What particular difficult stones would you treat using mini perc?
If a stone is also suitable for flexible ureteroscopy-a small-size stone between 1 and 2 cm-and for one reason or another you’re not performing retrograde manipulation, some centers have decided to switch to mini perc. Equipment bias may play a role; flexible ureteroscopy equipment is very expensive; the instruments tend to break down, while a semi-rigid scope tends not to break down.
Please discuss the benefits and drawbacks of tubeless PCNL.
In general, tubeless PCNL is a consideration in an uncomplicated procedure. The benefit is patient comfort and less pain meds. The potential downside is loss of percutaneous renal access if the need for a secondary procedure arises later.
What do you think the role is for shock wave lithotripsy in treating the difficult stone?
The key to shock wave lithotripsy is to recognize its limitations. Case selection is extremely important. The most important factors are a low stone burden and a softer stone. To be honest, shock wave is limited in many ways, and we should be careful not to treat too many high-volume stones with it.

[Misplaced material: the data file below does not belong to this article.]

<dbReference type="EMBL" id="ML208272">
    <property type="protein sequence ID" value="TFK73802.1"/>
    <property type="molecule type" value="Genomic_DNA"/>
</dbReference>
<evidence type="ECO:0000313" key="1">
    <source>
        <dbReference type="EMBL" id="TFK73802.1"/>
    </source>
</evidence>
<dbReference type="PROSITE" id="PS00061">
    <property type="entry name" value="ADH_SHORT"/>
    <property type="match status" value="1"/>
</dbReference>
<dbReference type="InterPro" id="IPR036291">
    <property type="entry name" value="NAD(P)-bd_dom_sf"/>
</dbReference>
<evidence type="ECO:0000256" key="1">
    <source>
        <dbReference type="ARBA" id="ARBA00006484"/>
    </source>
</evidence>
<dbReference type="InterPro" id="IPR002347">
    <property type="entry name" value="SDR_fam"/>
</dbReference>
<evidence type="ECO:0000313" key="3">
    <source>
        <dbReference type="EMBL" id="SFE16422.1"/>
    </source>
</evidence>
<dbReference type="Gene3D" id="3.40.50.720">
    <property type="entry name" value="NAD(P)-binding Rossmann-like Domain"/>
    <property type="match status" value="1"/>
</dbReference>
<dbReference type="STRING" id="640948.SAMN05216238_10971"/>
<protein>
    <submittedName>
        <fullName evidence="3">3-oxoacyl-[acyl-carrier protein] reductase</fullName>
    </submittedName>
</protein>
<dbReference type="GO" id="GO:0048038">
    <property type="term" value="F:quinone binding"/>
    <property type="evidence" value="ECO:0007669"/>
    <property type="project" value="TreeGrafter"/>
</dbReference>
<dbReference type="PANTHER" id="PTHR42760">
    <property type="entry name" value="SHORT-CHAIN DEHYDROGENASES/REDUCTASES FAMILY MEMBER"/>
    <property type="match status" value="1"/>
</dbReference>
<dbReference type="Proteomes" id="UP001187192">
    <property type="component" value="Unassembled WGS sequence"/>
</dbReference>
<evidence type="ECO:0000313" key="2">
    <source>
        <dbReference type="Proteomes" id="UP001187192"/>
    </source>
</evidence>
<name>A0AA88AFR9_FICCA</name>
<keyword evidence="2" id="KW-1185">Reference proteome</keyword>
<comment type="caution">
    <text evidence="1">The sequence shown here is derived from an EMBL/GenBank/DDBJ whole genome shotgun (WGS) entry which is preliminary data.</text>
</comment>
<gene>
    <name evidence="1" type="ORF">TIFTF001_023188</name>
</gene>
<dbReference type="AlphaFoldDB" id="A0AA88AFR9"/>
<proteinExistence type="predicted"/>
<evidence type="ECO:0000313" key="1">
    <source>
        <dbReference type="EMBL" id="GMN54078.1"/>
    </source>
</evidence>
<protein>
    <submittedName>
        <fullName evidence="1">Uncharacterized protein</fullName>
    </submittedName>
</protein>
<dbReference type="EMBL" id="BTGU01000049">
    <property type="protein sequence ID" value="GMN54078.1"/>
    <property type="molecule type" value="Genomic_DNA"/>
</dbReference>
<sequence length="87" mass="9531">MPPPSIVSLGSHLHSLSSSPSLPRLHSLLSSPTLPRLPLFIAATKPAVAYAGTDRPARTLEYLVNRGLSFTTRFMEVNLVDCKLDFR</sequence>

Do you think there are any high-volume stones we should treat with shock wave?
For any stone larger than 2x2 cm, I would really scratch my head as to whether we should be treating that stone with shock wave.
How would urologists go about getting training in obtaining percutaneous access if they haven’t done a fellowship?
A majority of urologists are migrating to a central teaching institution within their country. There are many good teaching institutions all over Asia. If Asian urologists cannot go to the U.S. or to Europe to train, they can migrate to one of these Asian centers, where the volume is high and the mentors are good. That’s the way forward today.
So you essentially think that urologists wanting to learn percutaneous access should do a fellowship?
I think they should either have a mentor who can teach them very well or they should participate in a full structured fellowship program.
How do you see the role for laparoscopy and robotics in difficult stones?
Currently, it’s still very limited. Laparoscopy may have a role, especially in malformed kidneys and pelvic kidneys or where the abnormalities are quite significant. Laparoscopy could also have a place for a transabdominal approach in select cases.
What advice would you give to a urologist faced with a difficult stone?
They need to ask themselves two questions: Why am I treating this stone, and am I the best person to treat it? It’s always good to get experienced colleagues to come in if they are available and if not, to refer the patient to experienced colleagues to handle these difficult stones and ensure that the patient outcome will be optimal.